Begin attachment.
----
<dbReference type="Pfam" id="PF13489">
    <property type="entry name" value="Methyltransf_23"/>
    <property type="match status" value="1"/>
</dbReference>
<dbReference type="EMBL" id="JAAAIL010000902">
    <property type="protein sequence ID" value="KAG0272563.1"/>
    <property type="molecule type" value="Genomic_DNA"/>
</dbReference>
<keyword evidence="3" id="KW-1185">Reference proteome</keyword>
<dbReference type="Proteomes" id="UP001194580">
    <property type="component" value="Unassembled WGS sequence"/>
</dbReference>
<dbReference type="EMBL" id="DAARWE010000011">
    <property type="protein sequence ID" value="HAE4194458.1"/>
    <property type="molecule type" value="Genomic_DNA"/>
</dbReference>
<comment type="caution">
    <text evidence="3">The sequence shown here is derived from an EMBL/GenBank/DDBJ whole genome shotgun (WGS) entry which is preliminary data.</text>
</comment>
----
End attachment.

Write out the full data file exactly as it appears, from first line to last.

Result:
<dbReference type="Pfam" id="PF13489">
    <property type="entry name" value="Methyltransf_23"/>
    <property type="match status" value="1"/>
</dbReference>
<dbReference type="EMBL" id="JAAAIL010000902">
    <property type="protein sequence ID" value="KAG0272563.1"/>
    <property type="molecule type" value="Genomic_DNA"/>
</dbReference>
<keyword evidence="3" id="KW-1185">Reference proteome</keyword>
<dbReference type="Proteomes" id="UP001194580">
    <property type="component" value="Unassembled WGS sequence"/>
</dbReference>
<dbReference type="EMBL" id="DAARWE010000011">
    <property type="protein sequence ID" value="HAE4194458.1"/>
    <property type="molecule type" value="Genomic_DNA"/>
</dbReference>
<comment type="caution">
    <text evidence="3">The sequence shown here is derived from an EMBL/GenBank/DDBJ whole genome shotgun (WGS) entry which is preliminary data.</text>
</comment>